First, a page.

James : Heads and Tails
Let perseverance have its full effect so that you may be mature and complete, not lacking anything. If any of you lacks wisdom, he should ask God, who gives generously to all without finding fault. James 1:4-5.
Reading these verses I think of the many times that, when counselling or praying for someone, I have quoted the second of these verses – ‘if any of you lacks wisdom…’ – while ignoring the first. James has argued that spiritual maturity is gained through perseverance, with no short cuts. But wisdom cannot be acquired by training alone. Life’s dilemmas demand both.
Our temperament, or the theological tradition in which we have been trained, may incline us to adopt one perspective and overlook the other. My endurance, faithfulness and self-discipline, I may believe, train me to be self-reliant, to trust my own experience, my instincts, my judgment. Or – it is the Holy Spirit who fills me, who enlightens and enables me, and I cannot make a right judgment unless he shows me the way.
Paul makes this paradox explicit in his letter to the Philippians. ‘Work out your salvation with fear and trembling’, he writes, ‘for it is God who works in you to will and to act according to his good purpose’ (2:12-13).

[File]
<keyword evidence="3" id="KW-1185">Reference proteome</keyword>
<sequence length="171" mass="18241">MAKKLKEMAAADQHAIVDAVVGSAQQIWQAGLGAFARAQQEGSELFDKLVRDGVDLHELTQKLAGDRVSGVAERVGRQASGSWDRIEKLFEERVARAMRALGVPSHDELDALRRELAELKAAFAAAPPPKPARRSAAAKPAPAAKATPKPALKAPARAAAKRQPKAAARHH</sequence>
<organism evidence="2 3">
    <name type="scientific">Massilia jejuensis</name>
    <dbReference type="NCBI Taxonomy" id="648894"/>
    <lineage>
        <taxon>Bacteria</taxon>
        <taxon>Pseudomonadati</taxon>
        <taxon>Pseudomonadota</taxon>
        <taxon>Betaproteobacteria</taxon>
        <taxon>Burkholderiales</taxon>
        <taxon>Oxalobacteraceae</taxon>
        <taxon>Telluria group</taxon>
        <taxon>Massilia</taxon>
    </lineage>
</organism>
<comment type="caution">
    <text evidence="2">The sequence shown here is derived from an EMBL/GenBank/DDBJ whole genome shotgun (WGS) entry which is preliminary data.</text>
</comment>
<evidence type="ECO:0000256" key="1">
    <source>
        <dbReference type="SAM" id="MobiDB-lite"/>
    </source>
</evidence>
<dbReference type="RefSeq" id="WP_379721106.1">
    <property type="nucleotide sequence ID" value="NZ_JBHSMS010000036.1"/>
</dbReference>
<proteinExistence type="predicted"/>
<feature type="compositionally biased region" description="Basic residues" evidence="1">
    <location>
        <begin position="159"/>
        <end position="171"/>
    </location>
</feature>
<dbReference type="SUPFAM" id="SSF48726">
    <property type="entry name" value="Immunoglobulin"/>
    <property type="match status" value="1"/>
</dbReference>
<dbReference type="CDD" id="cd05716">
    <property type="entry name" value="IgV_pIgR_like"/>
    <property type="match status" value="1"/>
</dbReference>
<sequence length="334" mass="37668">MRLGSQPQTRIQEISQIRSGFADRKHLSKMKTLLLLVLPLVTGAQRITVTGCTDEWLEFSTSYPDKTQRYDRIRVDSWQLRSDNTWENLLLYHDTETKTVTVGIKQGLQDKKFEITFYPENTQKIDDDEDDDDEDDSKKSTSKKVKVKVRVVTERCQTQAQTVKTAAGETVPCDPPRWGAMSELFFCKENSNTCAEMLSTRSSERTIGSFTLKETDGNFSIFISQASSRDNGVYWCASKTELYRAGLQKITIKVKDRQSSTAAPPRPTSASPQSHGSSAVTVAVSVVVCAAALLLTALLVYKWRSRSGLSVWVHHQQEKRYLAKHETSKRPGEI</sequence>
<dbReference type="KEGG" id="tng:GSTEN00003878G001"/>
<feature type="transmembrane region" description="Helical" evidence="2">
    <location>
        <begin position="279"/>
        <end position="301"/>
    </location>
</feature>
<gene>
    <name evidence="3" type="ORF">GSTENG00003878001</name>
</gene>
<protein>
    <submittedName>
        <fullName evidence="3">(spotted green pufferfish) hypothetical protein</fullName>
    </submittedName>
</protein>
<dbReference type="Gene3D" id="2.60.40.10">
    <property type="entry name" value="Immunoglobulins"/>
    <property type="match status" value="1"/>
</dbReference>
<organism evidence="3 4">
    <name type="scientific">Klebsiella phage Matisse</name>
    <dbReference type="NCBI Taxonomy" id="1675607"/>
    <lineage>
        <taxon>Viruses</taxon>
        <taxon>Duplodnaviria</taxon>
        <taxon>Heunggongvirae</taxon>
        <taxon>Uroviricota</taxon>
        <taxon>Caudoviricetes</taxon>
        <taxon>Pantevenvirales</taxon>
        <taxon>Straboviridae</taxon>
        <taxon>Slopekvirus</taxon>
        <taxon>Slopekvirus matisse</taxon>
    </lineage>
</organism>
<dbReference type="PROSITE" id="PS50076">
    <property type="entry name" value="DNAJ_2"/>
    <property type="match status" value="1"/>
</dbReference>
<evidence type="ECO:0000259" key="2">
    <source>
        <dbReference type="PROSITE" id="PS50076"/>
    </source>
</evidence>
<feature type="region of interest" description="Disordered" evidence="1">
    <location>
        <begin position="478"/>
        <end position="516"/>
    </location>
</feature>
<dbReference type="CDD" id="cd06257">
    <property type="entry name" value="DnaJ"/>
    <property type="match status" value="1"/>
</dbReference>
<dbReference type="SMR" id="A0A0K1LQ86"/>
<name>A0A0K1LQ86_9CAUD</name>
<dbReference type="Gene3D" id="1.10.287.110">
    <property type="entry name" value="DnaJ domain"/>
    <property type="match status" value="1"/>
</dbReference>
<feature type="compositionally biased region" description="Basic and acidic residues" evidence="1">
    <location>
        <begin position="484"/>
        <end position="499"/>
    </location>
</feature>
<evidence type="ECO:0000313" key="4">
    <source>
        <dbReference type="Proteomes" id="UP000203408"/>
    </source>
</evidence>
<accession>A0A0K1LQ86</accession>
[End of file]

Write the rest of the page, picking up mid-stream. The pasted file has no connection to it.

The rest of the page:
Every day – in matters large and small, in the workplace, in the home, in our social lives – we have to form an opinion, to make decisions, to take responsibility. In some cases experience and common sense may be all we need. In others, there may be a clear Scriptural principle that determines the issue. I don’t, for example, need to pray for guidance as to whether to have an affair with my brother-in-law, or to omit an item from my income tax return.
But in the many cases where neither Christian maturity nor biblical precept gives a clear answer, we are to pray for wisdom. In the hurly burly of professional or domestic life it may be easy to forget this. But God doesn’t expect us to do it on our own – he gives generously without finding fault.